As a true freshman in 2012, Michigan Wolverines tight end Devin Funchess recorded his first catch at the collegiate level in a 31-25 win over Air Force. His first career catch wasn’t his only grab of the day as the 6’5″, 229-pounder would finish with four receptions for 106 yards and a touchdown on the afternoon.
On that day, it seemed as though Funchess would become a key contributor in Michigan’s offense for all of 2012 and beyond. Only that didn’t turn out to be the case whatsoever. Though he did finish the year with a team-leading five scores, Funchess would never catch more than two passes in any game the rest of the season.
So, what happened? Michigan wasn’t very adept at getting the ball downfield much of the season, for one. Also, after Funchess’ big game against Air Force, future opponents learned just how dangerous he can be and made sure the big guy received a little extra attention in the secondary.
Plus, of course, he was a true freshman. Most freshmen, especially in Ann Arbor, don’t make much of an impact on the field at all. But Funchess’ skill set is of a rare variety and it’s difficult to keep a pass-catcher with his size, speed and strength from becoming a key contributor in your offense for long.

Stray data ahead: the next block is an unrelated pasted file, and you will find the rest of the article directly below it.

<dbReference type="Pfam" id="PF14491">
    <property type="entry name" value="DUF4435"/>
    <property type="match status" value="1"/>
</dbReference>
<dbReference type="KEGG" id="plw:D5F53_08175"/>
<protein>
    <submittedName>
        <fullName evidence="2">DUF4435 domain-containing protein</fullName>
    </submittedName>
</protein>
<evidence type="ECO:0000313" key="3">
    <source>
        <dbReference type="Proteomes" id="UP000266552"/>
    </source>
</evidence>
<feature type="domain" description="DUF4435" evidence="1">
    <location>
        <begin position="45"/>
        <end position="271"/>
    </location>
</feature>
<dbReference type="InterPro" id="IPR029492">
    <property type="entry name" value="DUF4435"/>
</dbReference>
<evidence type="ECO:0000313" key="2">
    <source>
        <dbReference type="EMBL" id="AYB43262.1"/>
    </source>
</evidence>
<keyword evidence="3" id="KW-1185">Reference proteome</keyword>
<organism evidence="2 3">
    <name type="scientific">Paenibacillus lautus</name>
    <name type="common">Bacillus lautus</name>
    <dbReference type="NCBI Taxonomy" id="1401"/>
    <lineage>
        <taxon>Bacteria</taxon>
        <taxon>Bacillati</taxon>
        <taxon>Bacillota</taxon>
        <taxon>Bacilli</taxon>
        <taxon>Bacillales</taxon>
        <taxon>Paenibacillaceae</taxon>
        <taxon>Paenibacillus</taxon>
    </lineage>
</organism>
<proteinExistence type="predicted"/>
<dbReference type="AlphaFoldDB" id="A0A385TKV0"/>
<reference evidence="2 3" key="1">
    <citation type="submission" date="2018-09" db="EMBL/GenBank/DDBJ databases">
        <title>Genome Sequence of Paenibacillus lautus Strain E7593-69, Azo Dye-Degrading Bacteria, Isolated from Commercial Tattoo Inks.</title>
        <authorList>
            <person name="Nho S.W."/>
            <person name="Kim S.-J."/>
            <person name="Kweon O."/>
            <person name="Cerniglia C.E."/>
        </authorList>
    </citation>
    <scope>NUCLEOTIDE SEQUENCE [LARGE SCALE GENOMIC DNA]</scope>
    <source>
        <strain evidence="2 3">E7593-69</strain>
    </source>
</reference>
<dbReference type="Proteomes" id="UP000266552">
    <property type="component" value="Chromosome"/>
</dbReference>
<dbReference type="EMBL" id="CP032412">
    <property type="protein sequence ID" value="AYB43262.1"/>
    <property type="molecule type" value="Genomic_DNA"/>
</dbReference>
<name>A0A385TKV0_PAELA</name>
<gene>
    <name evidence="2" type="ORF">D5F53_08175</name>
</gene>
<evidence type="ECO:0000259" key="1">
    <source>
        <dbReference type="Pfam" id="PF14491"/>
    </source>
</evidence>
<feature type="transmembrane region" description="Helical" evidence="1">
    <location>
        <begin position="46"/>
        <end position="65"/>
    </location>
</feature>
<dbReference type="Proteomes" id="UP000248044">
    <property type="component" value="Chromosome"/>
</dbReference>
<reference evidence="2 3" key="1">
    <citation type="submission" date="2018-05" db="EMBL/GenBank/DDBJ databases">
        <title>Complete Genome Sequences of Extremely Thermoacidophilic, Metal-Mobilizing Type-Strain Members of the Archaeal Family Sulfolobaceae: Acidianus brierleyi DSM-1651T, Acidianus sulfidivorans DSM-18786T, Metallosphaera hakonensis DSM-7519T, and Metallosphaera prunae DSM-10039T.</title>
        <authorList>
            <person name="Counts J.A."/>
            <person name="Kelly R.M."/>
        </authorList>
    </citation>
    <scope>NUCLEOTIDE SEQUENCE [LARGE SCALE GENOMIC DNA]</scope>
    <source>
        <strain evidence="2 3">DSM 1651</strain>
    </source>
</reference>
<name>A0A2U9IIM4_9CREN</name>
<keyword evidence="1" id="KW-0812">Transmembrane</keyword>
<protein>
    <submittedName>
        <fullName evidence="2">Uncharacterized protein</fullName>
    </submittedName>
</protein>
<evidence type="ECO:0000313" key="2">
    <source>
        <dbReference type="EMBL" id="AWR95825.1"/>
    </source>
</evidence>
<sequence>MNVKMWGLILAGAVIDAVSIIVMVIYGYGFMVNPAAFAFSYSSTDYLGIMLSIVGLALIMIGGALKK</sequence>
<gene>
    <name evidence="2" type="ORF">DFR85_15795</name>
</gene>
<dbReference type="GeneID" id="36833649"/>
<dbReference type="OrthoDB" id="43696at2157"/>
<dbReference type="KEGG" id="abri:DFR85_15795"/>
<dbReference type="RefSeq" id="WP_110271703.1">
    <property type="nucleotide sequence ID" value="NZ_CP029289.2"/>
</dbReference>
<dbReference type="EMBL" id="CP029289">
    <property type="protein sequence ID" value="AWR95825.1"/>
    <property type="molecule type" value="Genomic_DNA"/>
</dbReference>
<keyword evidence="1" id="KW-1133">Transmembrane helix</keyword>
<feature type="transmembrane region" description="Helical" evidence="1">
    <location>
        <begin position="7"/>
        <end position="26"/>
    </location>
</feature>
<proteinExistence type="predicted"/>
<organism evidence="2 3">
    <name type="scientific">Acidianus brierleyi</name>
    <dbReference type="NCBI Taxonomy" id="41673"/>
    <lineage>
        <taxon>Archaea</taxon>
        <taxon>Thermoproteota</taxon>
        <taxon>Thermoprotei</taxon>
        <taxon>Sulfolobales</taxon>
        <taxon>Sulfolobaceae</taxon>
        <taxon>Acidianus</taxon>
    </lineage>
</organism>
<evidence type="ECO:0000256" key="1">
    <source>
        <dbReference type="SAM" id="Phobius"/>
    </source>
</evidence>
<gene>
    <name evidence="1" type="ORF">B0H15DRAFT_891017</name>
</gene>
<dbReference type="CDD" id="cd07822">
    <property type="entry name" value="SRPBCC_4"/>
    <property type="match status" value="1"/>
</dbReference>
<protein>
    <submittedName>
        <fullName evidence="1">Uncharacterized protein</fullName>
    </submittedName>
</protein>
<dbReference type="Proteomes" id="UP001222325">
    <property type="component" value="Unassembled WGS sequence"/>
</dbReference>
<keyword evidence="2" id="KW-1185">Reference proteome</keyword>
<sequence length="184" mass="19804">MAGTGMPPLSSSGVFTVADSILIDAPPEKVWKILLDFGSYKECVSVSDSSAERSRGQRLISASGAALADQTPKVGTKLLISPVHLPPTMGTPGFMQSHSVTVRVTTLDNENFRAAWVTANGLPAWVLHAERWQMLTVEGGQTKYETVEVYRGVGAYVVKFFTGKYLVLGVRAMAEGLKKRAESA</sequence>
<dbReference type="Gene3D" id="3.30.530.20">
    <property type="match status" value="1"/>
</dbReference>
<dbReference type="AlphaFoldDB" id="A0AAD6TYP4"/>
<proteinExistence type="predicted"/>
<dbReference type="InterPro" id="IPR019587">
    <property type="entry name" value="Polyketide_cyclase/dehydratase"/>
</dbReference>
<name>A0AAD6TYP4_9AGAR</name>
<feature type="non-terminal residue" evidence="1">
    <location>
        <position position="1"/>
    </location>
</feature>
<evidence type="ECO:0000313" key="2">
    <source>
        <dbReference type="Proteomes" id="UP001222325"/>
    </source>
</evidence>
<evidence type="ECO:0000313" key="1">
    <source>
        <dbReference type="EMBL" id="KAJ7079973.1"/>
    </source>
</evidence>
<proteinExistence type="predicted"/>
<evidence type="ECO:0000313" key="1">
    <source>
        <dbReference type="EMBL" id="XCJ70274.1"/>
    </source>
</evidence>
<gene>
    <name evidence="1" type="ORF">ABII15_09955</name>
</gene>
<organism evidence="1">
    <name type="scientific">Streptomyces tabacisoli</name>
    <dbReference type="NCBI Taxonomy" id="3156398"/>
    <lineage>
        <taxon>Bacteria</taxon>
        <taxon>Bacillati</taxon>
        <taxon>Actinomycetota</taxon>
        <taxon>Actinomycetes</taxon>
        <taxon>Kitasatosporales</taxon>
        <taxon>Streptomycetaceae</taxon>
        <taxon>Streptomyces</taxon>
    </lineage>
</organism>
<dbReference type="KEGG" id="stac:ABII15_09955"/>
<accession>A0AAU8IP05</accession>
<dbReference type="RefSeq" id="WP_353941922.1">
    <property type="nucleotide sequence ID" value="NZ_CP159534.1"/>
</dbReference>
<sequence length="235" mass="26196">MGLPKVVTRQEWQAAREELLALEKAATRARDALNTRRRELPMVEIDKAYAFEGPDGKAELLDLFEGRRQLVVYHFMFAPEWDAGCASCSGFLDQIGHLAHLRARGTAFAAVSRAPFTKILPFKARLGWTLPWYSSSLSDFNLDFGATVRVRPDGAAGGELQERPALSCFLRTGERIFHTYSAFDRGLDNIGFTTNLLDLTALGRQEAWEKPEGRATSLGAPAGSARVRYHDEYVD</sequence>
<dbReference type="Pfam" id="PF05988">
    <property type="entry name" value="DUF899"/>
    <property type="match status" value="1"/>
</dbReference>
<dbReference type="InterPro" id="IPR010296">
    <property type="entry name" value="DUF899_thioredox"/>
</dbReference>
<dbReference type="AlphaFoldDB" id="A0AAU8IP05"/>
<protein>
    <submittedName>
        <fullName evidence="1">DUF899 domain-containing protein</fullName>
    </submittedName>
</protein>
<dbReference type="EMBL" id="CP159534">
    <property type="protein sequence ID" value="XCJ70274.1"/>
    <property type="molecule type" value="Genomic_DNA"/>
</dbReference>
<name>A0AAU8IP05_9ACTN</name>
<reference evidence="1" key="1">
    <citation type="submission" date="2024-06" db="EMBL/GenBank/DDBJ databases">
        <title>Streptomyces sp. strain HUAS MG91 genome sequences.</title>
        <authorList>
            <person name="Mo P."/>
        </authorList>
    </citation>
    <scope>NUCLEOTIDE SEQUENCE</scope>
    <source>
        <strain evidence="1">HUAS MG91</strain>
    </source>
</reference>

Michigan’s receiving corps is arguably one of the weakest positions across its roster heading into 2013, so the effectiveness of Funchess throughout the season is even more vital to the success of the offense. Senior Devin Gardner will likely open the season under center and the two are capable of doing some serious damage should they be able to develop some chemistry through the spring and summer.
Hopefully in 2013 Funchess can start hot once again, only this time remaining that way over the course of the season. Head coach Brady Hoke has an immensely talented recruiting class on its way in, but the Wolverines will need the youngsters with a full year of Big Ten football under their belt to step into larger roles in 2013. It goes without saying that Funchess is one of those youngsters, perhaps the most important of them all.